We joined eight other birders on Reach Africa’s trip to Zimbabwe and Mozambique in the first two weeks of December. Included in the mature group was Neil Dittrich, 15 years old and with eyes like a hawk – so much so that he was only armed with a camera and no binoculars, but this was no handicap for him! With Grahame Snow and John Bradshaw as guides, we were in good hands and managed to see no less that 375 species during the trip. I personally got 333 which included 20 lifers, although I have to admit that one of them, a Rufous-Chested Sparrowhawk, was seen as I returned to Hermanus!
Our journey started in Johannesburg early on 3 December and we managed to reach Norma Jean’s on the edge of Lake Kyle that night, but not without huge hassles at the Beit Bridge border post. One cannot imagine a more chaotic place, with long queues, money-hungry touts and complete mayhem. We were able to avoid the worst, but not without some clever moves by our guides. What followed was the terrifying prospect of travelling on narrow, potholed roads with endless huge trucks and overladen taxis towing equally overladen trailers. This was to become the norm in both countries, with only occasional respite when a smooth section of road was encountered.
The birding around Lake Kyle was excellent, however, we had to press on to Mutare and the Eastern Highlands, where we spent a night at Seldomseen and had the benefit of some superb guiding in the forest by Bulowezi, one of the two resident guides. Regrettably we did not see the Swynnerton’s Robin, but managed many other species.
The next day saw us making a much easier crossing into Mozambique and a trip to Beira, where we had good accommodation close to the beach front. Two nights there gave us the opportunity to visit the Rio Savanne area, however, the fact that the rains had not yet arrived meant that many species could not be seen. We did manage to flush three Blue Quails and this caused much excitement amongst the group.
Our next stop, after a rough ride up the eastern side of Gorongosa, was Mpingwe Camp and the surrounding forests where our target bird was the Angola Pitta. Again, late rains meant that the area was very dry and although we heard a Pitta, we did not get to see one, despite three days of searching. This was not without incident as we managed to get lost on one occasion and it was only Neil’s compass that finally helped us to find our vehicles after a three hour walk!
Sleep deprivation was becoming the order of the day. We rose at around 3:30 am every day in order to be at our birding site by first light, and seldom returned or arrived at our destination before late evening. Never had beer tasted so good, and the local product was excellent!
The bird list was growing daily, but we had another target in mind. This time the Bohm’s Bee Eater, which would be a lifer for all twelve members of the party. The bird had been reported on the banks of the Zambezi, near Sena, so we set out along the stony road that led there. Luck was on our side and we soon had the Bee Eater in our sights and it caused much excitement. Only 38 birders had previously seen this bird in the Southern African region, so we were all pretty chuffed to record a joint 39th!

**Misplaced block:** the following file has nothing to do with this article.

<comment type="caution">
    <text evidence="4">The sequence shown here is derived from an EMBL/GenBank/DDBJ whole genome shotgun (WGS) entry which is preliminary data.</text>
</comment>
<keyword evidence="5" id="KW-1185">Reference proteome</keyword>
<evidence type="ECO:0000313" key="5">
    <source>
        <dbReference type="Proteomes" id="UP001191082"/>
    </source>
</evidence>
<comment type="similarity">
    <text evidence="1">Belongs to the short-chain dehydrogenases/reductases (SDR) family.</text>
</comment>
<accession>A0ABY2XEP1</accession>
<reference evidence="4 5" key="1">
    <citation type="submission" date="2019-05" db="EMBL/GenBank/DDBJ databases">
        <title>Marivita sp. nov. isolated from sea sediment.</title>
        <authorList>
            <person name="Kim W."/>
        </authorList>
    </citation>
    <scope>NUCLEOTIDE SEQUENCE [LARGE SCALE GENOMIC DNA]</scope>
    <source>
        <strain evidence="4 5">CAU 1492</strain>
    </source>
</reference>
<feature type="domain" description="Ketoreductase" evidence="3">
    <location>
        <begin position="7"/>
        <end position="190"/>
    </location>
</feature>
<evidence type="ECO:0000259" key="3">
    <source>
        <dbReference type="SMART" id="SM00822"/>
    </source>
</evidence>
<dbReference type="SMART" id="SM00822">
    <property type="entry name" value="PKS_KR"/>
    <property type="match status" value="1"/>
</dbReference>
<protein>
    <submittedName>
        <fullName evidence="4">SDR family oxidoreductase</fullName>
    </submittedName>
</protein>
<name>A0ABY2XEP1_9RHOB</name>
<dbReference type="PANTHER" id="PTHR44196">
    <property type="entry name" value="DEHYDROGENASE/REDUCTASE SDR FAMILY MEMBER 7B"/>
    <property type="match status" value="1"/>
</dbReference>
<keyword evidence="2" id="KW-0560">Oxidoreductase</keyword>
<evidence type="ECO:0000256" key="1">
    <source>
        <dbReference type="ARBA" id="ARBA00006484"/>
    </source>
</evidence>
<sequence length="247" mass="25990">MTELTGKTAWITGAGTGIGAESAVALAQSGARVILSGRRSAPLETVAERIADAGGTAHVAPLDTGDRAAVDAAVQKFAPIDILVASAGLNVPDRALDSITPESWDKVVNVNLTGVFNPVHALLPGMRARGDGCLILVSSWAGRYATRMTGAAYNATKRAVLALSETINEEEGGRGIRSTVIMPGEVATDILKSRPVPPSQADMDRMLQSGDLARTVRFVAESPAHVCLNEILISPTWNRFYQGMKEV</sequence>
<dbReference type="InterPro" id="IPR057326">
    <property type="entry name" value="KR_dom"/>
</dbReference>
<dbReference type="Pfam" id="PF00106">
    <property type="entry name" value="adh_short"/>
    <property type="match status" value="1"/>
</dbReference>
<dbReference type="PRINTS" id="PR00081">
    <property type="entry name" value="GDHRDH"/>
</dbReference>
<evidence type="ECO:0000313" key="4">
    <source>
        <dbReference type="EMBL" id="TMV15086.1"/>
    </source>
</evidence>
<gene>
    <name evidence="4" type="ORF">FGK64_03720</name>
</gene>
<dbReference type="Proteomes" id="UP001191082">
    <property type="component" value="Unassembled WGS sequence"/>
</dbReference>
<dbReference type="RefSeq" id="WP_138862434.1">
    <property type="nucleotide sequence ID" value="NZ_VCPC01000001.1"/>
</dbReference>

Our return south the next day was marred by 4 punctures, but Grahame was equipped with many cans of pressurised foam that kept us going, despite many stops. Another visit to the forests at Catapu for a final look for the Pitta proved fruitless, so we carried on south to Gorongosa and our destination at Piet and Ria van Zyl’s camp.
Early next morning those who had not previously seen the Green Headed Oriole climbed Mount Gorongosa under the expert leadership of Gerbre van Zyl. They saw many good birds and came back elated. A huge thunderstorm that evening broke the drought and cooled the air. We had seen many new birds and Neil’s lifer list appeared to be heading for a record!
The following day saw us heading back to Zimbabwe and Seldomseen, this time for two nights, thereby giving us the opportunity to not only bird in the highland forests, but also in the Miombo woodlands which proved to be very productive. A good view of a Spotted Creeper had everyone in awe, as did the Tree and Striped Pipits. Wilna managed to see the extremely rare Blackcap – only the tenth sighting in the region, so she was over the moon!
A long drive down into the Lowveld, this time via Triangle and Chiredzi, to the Lion and Elephant Hotel, heralded our last stop on the trip, before another day of mayhem and confusion at the Beit Bridge border, however, we made it back safely and could all look back on a very worthwhile outing. It gave us a true insight into birdlife (and life) in these troubled countries, where poverty reigns. We probably all needed a holiday after the timetable to which we had been subjected!
Our guides were truly excellent and I do not hesitate to recommend Reach Africa to anybody wishing to extend their birding knowledge in the region.